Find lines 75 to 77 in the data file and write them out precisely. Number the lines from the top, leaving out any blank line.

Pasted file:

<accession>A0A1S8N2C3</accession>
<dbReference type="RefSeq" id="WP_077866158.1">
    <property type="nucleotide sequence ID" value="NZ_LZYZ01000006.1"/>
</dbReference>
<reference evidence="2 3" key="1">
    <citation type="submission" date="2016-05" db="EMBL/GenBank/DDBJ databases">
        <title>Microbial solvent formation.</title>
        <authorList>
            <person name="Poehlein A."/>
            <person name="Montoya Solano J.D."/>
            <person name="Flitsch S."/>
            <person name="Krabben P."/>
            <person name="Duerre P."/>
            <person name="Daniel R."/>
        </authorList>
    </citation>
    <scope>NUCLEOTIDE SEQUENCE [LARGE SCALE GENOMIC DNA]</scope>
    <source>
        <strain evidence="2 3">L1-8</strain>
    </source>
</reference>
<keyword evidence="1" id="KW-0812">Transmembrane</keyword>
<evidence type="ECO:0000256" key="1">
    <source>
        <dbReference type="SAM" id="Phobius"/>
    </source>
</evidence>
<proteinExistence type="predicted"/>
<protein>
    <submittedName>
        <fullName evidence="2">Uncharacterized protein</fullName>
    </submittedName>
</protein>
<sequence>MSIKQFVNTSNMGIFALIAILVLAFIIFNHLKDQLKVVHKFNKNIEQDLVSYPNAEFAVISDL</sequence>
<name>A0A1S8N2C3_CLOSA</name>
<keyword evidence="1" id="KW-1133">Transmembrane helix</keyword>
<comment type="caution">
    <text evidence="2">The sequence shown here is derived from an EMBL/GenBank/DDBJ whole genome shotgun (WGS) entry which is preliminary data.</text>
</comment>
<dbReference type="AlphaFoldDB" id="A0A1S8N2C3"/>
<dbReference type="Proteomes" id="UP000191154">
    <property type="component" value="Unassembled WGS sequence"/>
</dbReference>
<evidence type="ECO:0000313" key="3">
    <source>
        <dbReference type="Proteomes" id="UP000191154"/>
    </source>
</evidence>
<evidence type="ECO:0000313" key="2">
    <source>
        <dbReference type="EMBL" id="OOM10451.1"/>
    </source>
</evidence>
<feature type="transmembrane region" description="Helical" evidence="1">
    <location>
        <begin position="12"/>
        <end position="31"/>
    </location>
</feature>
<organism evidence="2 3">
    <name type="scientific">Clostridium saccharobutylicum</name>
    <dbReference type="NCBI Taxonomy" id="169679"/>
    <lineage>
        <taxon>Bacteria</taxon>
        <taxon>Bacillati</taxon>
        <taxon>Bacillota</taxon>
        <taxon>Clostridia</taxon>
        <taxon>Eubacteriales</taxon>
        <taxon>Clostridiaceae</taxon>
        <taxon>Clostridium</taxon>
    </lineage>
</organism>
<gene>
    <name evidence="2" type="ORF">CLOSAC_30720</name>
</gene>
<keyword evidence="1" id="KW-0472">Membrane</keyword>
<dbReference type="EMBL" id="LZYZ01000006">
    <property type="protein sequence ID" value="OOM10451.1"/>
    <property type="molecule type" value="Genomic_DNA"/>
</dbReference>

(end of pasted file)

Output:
</gene>
<keyword evidence="1" id="KW-0472">Membrane</keyword>
<dbReference type="EMBL" id="LZYZ01000006">